American Cancer Society News

American Cancer Society Honors Two Palliative Care Pioneers

Two leading figures in the field of palliative medicine, Diane E. Meier, M.D., F.A.C.P. and Charles von Gunten, MD, PhD, were honored by the American Cancer Society at its Nationwide Volunteer and Staff Leadership Summit in Atlanta, GA, on November 16.

Dr. Meier received the Society’s Medal of Honor for Cancer Control in recognition of her innovative achievements in bringing palliative care into mainstream medicine, providing care to patients, survivors, and families that focuses on quality of life even at the early phases of illness. Dr. Meier is the founder and director of the Center to Advance Palliative Care, a national organization dedicated to increasing the availability of quality palliative care services for people facing serious illness. She is the vice-chair for policy and Catherine Gaisman Professor of Medical Ethics in the Brookdale Department of Geriatrics and Palliative Medicine at Mount Sinai School of Medicine in New York, NY.

Dr. von Gunten received the Society’s Pathfinder in Palliative Care Award, recognizing his professional and personal commitment to improving the quality of life of seriously ill patients and families, combined with exceptional leadership in advancing the palliative care field as a national figure, educator, researcher, and policy thinker. 

The goal of palliative care is to prevent and relieve suffering and to support the quality of life for patients and their families—at any age and at any stage of disease. Through an innovative extramural grant partnership with the National Palliative Care Research Center created to cultivate a cadre of researchers and mentors in the field and collaborative work among them, the American Cancer Society has dedicated nearly $18 million to support 51 palliative care and symptom management research grants since 2007.

Building on the success of that research program, the Society’s affiliate advocacy organization, the American Cancer Society Cancer Action NetworkSM (ACS CAN), is now a driving force behind a new suite of Quality of Life legislation to boost palliative care and pain management research, workforce training, and access to these patient- centered services for all seriously ill patients and families in every care setting (http://www.acscan.org/palliativecare).


American Cancer Society Journals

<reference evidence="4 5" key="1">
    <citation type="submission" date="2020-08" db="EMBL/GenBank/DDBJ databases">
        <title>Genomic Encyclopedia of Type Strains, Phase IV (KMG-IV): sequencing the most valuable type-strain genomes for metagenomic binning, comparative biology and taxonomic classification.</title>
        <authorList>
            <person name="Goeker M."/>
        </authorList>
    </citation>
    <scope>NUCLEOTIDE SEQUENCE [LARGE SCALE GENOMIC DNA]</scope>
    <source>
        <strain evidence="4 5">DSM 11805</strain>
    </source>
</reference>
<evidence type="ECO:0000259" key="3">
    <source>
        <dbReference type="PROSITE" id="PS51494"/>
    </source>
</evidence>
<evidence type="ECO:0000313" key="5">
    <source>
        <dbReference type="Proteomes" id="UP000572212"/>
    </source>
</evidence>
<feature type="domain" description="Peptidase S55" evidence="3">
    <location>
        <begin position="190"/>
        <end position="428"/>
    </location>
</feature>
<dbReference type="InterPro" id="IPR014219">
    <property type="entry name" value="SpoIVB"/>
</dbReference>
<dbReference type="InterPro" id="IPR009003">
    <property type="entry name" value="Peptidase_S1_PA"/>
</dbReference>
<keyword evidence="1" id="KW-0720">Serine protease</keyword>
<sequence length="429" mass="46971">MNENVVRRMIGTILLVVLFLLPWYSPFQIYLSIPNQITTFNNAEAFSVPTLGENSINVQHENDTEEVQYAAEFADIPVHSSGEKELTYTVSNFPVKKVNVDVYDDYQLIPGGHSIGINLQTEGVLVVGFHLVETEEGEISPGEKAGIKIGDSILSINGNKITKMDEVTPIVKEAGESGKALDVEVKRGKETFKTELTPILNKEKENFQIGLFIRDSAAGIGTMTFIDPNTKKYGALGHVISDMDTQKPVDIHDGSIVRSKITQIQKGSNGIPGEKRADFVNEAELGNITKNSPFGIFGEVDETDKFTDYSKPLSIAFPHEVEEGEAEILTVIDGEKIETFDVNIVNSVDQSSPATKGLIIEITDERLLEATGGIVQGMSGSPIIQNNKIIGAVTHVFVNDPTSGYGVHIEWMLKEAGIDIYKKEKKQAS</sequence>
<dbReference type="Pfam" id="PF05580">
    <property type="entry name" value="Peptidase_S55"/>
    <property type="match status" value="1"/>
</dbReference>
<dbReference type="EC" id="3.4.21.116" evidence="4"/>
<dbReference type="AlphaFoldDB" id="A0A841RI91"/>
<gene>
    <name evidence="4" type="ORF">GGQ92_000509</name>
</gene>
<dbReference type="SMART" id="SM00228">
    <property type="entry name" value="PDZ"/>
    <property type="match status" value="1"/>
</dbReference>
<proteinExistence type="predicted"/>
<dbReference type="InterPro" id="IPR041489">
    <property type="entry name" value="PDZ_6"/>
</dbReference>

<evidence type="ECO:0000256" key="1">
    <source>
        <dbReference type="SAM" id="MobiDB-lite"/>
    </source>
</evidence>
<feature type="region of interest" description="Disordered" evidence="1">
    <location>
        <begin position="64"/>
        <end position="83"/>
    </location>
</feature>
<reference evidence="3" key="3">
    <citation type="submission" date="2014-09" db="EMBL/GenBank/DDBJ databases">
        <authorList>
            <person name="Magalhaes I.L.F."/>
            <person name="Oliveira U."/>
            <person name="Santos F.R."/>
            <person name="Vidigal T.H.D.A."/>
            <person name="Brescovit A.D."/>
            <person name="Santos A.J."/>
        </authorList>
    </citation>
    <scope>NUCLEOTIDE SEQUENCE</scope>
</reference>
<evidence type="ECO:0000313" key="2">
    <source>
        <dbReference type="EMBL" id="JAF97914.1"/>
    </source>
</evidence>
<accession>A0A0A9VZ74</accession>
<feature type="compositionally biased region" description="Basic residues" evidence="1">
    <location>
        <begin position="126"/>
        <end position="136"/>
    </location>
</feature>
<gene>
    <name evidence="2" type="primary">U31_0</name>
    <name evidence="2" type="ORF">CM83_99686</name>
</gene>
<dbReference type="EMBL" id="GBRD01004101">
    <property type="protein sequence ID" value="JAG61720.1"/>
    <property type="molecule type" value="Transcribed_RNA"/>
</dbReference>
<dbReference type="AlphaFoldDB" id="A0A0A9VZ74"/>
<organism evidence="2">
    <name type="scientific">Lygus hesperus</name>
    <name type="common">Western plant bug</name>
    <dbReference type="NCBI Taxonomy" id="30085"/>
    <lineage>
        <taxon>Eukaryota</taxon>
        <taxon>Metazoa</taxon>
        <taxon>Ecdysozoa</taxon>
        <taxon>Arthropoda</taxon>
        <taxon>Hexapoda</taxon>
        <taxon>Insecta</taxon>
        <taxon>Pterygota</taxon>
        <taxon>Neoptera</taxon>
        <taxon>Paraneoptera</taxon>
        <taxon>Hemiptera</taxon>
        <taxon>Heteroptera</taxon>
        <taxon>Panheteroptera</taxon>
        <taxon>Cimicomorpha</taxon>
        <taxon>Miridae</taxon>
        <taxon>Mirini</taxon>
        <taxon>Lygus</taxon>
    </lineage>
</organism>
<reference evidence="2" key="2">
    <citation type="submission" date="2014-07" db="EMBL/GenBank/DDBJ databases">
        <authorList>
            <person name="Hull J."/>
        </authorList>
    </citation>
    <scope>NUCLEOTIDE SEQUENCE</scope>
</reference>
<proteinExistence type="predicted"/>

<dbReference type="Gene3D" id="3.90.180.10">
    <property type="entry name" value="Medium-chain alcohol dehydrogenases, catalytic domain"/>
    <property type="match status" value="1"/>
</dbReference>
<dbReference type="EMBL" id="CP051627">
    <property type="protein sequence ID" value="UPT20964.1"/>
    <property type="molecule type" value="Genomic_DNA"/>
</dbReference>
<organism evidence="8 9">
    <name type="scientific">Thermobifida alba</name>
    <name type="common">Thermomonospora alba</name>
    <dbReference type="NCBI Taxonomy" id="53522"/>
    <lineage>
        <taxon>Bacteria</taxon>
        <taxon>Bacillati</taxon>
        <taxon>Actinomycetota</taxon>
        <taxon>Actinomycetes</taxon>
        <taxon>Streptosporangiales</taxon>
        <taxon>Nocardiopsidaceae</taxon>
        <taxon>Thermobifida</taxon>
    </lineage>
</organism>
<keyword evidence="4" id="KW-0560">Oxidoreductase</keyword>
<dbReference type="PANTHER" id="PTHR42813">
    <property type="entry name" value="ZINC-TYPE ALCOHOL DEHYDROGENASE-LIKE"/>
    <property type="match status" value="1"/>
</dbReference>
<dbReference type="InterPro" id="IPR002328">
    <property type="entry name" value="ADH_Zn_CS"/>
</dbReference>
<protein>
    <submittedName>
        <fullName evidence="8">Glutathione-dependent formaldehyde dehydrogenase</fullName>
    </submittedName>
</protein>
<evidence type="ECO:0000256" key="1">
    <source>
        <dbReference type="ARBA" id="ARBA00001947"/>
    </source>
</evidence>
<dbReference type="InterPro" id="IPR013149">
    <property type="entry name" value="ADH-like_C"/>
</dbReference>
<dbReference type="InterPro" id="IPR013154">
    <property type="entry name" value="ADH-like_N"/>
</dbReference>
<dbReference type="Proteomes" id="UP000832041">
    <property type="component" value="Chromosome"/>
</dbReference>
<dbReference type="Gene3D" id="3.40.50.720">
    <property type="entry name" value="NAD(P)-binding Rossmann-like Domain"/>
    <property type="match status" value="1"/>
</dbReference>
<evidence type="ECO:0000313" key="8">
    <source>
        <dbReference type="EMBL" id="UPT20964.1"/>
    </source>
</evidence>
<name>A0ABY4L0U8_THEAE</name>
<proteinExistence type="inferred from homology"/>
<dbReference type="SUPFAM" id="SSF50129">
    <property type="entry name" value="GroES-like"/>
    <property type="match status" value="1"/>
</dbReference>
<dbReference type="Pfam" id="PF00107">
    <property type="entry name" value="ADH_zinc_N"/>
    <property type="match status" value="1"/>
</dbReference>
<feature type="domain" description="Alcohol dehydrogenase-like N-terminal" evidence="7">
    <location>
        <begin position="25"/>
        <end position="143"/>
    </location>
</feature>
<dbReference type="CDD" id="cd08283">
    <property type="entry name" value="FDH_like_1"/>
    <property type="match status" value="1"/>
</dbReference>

The American Cancer Society’s CA: A Cancer Journal for Clinicians offers a range of useful information on cancer prevention, early detection, treatment, palliation, advocacy, quality of life, and other areas essential for clinicians and healthcare professionals working on the front lines of oncology care. CA publishes the latest American Cancer Society guidelines and statistics and offers journal-based continuing education (CE) for free to physicians and nurses. CA CE activities are accredited by the American Nurses Credentialing Center (ANCC) and the Accreditation Council for Continuing Medical Education (ACCME). The journal’s content is available online without a subscription.

Cancer—which has been in publication since 1948—publishes the latest peer-reviewed articles covering all oncologic disciplines for physicians and researchers and the Annual Report to the Nation every other year. The journal’s ontent is offered for free online 12 months after publication and abstracts can be viewed for free. Cancer publishes all content online ahead of print.

Cancer Cytopathology publishes the latest peer-reviewed articles in cytopathology and related oncologic disciplines for physicians and researchers. Content is offered for free online 12 months after publication and abstracts can be viewed for free. Cancer Cytopathology publishes all content online ahead of print and is the number 1 journal in its field.

NEW! View our latest online publication in a new easy-to-use flipbook format. The ACS Guidelines and Patient Pages is a great resource that gives you access to the most up-to-date cancer guidelines published in CA. This publication can be accessed for free online. To access the flipbook, go to cacancerjournal.com and look on the left side bar under Special Features.

For access to all of these journals, please visit online at acsjournals.com.

Monthly Spotlight: American College of Physicians

The Commission on Cancer regularly collaborates with over 50 member organizations in its mission to provide quality cancer care. This month we introduce the American College of Physicians (ACP).